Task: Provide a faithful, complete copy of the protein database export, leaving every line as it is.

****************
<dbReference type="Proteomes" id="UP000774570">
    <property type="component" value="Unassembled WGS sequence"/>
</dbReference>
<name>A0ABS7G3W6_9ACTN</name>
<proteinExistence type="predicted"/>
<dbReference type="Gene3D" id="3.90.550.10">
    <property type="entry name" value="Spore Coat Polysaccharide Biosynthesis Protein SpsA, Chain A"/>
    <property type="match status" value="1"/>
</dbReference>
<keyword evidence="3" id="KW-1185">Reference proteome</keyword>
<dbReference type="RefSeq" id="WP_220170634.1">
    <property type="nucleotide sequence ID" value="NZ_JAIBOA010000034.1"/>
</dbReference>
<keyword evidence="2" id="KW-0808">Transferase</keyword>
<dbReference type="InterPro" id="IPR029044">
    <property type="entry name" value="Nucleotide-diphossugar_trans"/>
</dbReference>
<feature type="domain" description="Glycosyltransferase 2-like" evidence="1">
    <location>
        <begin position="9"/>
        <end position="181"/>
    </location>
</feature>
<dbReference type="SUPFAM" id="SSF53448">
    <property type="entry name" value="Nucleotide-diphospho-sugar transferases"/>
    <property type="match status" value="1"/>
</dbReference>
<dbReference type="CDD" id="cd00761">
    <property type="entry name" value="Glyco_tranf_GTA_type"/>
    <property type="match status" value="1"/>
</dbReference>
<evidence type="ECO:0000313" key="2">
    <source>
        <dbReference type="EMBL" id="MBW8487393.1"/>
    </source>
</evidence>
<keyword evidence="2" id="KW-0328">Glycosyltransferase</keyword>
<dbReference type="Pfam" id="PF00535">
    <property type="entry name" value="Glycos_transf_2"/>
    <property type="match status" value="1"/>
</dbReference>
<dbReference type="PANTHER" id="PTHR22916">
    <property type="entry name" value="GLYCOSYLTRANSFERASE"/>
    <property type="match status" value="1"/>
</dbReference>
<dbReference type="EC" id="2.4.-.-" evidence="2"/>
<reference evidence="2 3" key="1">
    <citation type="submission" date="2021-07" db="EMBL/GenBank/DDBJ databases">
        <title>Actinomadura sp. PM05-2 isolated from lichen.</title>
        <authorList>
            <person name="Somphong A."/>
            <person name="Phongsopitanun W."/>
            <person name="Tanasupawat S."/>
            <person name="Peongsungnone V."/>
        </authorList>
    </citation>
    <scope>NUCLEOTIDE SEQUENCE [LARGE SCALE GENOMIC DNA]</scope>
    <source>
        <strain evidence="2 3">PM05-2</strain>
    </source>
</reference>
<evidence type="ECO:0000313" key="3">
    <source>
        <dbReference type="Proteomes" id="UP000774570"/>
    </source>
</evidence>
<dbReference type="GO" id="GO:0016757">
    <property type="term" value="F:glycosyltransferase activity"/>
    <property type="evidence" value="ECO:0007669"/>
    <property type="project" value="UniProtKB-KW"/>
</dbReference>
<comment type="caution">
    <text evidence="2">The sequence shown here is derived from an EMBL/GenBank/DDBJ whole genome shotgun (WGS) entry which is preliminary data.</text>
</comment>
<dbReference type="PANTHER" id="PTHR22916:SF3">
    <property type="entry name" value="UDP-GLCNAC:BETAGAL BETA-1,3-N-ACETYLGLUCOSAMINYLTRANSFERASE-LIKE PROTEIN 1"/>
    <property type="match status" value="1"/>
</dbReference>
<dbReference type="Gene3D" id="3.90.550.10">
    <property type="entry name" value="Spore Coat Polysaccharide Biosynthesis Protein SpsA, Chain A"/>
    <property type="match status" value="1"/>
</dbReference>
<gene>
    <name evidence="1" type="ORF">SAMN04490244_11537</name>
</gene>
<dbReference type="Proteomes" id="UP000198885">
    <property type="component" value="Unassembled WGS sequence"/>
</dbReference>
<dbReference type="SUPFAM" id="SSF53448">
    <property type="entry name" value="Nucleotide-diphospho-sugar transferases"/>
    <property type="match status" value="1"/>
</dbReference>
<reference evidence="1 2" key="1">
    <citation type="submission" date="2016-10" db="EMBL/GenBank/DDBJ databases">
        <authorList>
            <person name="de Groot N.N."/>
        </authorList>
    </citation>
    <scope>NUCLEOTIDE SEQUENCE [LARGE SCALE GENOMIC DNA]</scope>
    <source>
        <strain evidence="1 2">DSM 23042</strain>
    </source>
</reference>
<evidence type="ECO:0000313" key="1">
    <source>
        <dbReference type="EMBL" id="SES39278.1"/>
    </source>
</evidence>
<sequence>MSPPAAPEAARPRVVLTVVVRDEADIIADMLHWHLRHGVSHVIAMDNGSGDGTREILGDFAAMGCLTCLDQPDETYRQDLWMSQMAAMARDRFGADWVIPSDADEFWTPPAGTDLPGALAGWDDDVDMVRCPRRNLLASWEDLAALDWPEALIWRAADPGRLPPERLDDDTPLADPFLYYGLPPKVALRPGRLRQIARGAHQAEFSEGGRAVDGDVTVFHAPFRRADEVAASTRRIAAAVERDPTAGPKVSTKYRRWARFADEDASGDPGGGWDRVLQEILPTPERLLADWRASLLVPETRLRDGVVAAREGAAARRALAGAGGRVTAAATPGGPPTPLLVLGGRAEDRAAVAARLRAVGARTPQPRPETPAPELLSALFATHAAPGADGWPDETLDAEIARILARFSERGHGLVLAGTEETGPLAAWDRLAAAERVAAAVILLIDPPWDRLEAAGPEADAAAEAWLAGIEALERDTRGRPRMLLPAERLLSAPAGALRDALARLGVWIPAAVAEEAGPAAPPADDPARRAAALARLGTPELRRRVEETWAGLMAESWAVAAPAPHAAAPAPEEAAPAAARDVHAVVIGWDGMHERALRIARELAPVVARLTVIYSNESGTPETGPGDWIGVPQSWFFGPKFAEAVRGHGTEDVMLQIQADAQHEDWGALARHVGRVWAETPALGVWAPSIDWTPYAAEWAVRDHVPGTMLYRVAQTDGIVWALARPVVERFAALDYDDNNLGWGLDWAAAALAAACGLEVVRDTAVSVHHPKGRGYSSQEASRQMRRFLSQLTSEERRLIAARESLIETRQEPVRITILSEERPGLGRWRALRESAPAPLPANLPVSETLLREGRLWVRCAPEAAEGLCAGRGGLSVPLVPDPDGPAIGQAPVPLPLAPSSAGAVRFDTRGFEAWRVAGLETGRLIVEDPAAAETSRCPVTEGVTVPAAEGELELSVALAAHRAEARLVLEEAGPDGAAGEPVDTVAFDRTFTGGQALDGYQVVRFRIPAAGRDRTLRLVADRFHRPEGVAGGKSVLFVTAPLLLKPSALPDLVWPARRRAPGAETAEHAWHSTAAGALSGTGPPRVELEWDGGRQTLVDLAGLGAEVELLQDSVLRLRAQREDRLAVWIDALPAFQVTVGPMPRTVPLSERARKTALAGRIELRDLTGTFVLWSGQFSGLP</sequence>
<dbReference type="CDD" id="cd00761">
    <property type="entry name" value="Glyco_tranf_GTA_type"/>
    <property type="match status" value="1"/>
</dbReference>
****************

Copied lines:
<dbReference type="Proteomes" id="UP000774570">
    <property type="component" value="Unassembled WGS sequence"/>
</dbReference>
<name>A0ABS7G3W6_9ACTN</name>
<proteinExistence type="predicted"/>
<dbReference type="Gene3D" id="3.90.550.10">
    <property type="entry name" value="Spore Coat Polysaccharide Biosynthesis Protein SpsA, Chain A"/>
    <property type="match status" value="1"/>
</dbReference>
<keyword evidence="3" id="KW-1185">Reference proteome</keyword>
<dbReference type="RefSeq" id="WP_220170634.1">
    <property type="nucleotide sequence ID" value="NZ_JAIBOA010000034.1"/>
</dbReference>
<keyword evidence="2" id="KW-0808">Transferase</keyword>
<dbReference type="InterPro" id="IPR029044">
    <property type="entry name" value="Nucleotide-diphossugar_trans"/>
</dbReference>
<feature type="domain" description="Glycosyltransferase 2-like" evidence="1">
    <location>
        <begin position="9"/>
        <end position="181"/>
    </location>
</feature>
<dbReference type="SUPFAM" id="SSF53448">
    <property type="entry name" value="Nucleotide-diphospho-sugar transferases"/>
    <property type="match status" value="1"/>
</dbReference>
<dbReference type="CDD" id="cd00761">
    <property type="entry name" value="Glyco_tranf_GTA_type"/>
    <property type="match status" value="1"/>
</dbReference>
<evidence type="ECO:0000313" key="2">
    <source>
        <dbReference type="EMBL" id="MBW8487393.1"/>
    </source>
</evidence>
<keyword evidence="2" id="KW-0328">Glycosyltransferase</keyword>
<dbReference type="Pfam" id="PF00535">
    <property type="entry name" value="Glycos_transf_2"/>
    <property type="match status" value="1"/>
</dbReference>
<dbReference type="PANTHER" id="PTHR22916">
    <property type="entry name" value="GLYCOSYLTRANSFERASE"/>
    <property type="match status" value="1"/>
</dbReference>
<dbReference type="EC" id="2.4.-.-" evidence="2"/>
<reference evidence="2 3" key="1">
    <citation type="submission" date="2021-07" db="EMBL/GenBank/DDBJ databases">
        <title>Actinomadura sp. PM05-2 isolated from lichen.</title>
        <authorList>
            <person name="Somphong A."/>
            <person name="Phongsopitanun W."/>
            <person name="Tanasupawat S."/>
            <person name="Peongsungnone V."/>
        </authorList>
    </citation>
    <scope>NUCLEOTIDE SEQUENCE [LARGE SCALE GENOMIC DNA]</scope>
    <source>
        <strain evidence="2 3">PM05-2</strain>
    </source>
</reference>
<evidence type="ECO:0000313" key="3">
    <source>
        <dbReference type="Proteomes" id="UP000774570"/>
    </source>
</evidence>
<dbReference type="GO" id="GO:0016757">
    <property type="term" value="F:glycosyltransferase activity"/>
    <property type="evidence" value="ECO:0007669"/>
    <property type="project" value="UniProtKB-KW"/>
</dbReference>
<comment type="caution">
    <text evidence="2">The sequence shown here is derived from an EMBL/GenBank/DDBJ whole genome shotgun (WGS) entry which is preliminary data.</text>
</comment>
<dbReference type="PANTHER" id="PTHR22916:SF3">
    <property type="entry name" value="UDP-GLCNAC:BETAGAL BETA-1,3-N-ACETYLGLUCOSAMINYLTRANSFERASE-LIKE PROTEIN 1"/>
    <property type="match status" value="1"/>
</dbReference>
<dbReference type="Gene3D" id="3.90.550.10">
    <property type="entry name" value="Spore Coat Polysaccharide Biosynthesis Protein SpsA, Chain A"/>
    <property type="match status" value="1"/>
</dbReference>
<gene>
    <name evidence="1" type="ORF">SAMN04490244_11537</name>
</gene>
<dbReference type="Proteomes" id="UP000198885">
    <property type="component" value="Unassembled WGS sequence"/>
</dbReference>
<dbReference type="SUPFAM" id="SSF53448">
    <property type="entry name" value="Nucleotide-diphospho-sugar transferases"/>
    <property type="match status" value="1"/>
</dbReference>
<reference evidence="1 2" key="1">
    <citation type="submission" date="2016-10" db="EMBL/GenBank/DDBJ databases">
        <authorList>
            <person name="de Groot N.N."/>
        </authorList>
    </citation>
    <scope>NUCLEOTIDE SEQUENCE [LARGE SCALE GENOMIC DNA]</scope>
    <source>
        <strain evidence="1 2">DSM 23042</strain>
    </source>
</reference>
<evidence type="ECO:0000313" key="1">
    <source>
        <dbReference type="EMBL" id="SES39278.1"/>
    </source>
</evidence>
<sequence>MSPPAAPEAARPRVVLTVVVRDEADIIADMLHWHLRHGVSHVIAMDNGSGDGTREILGDFAAMGCLTCLDQPDETYRQDLWMSQMAAMARDRFGADWVIPSDADEFWTPPAGTDLPGALAGWDDDVDMVRCPRRNLLASWEDLAALDWPEALIWRAADPGRLPPERLDDDTPLADPFLYYGLPPKVALRPGRLRQIARGAHQAEFSEGGRAVDGDVTVFHAPFRRADEVAASTRRIAAAVERDPTAGPKVSTKYRRWARFADEDASGDPGGGWDRVLQEILPTPERLLADWRASLLVPETRLRDGVVAAREGAAARRALAGAGGRVTAAATPGGPPTPLLVLGGRAEDRAAVAARLRAVGARTPQPRPETPAPELLSALFATHAAPGADGWPDETLDAEIARILARFSERGHGLVLAGTEETGPLAAWDRLAAAERVAAAVILLIDPPWDRLEAAGPEADAAAEAWLAGIEALERDTRGRPRMLLPAERLLSAPAGALRDALARLGVWIPAAVAEEAGPAAPPADDPARRAAALARLGTPELRRRVEETWAGLMAESWAVAAPAPHAAAPAPEEAAPAAARDVHAVVIGWDGMHERALRIARELAPVVARLTVIYSNESGTPETGPGDWIGVPQSWFFGPKFAEAVRGHGTEDVMLQIQADAQHEDWGALARHVGRVWAETPALGVWAPSIDWTPYAAEWAVRDHVPGTMLYRVAQTDGIVWALARPVVERFAALDYDDNNLGWGLDWAAAALAAACGLEVVRDTAVSVHHPKGRGYSSQEASRQMRRFLSQLTSEERRLIAARESLIETRQEPVRITILSEERPGLGRWRALRESAPAPLPANLPVSETLLREGRLWVRCAPEAAEGLCAGRGGLSVPLVPDPDGPAIGQAPVPLPLAPSSAGAVRFDTRGFEAWRVAGLETGRLIVEDPAAAETSRCPVTEGVTVPAAEGELELSVALAAHRAEARLVLEEAGPDGAAGEPVDTVAFDRTFTGGQALDGYQVVRFRIPAAGRDRTLRLVADRFHRPEGVAGGKSVLFVTAPLLLKPSALPDLVWPARRRAPGAETAEHAWHSTAAGALSGTGPPRVELEWDGGRQTLVDLAGLGAEVELLQDSVLRLRAQREDRLAVWIDALPAFQVTVGPMPRTVPLSERARKTALAGRIELRDLTGTFVLWSGQFSGLP</sequence>
<dbReference type="CDD" id="cd00761">
    <property type="entry name" value="Glyco_tranf_GTA_type"/>
    <property type="match status" value="1"/>
</dbReference>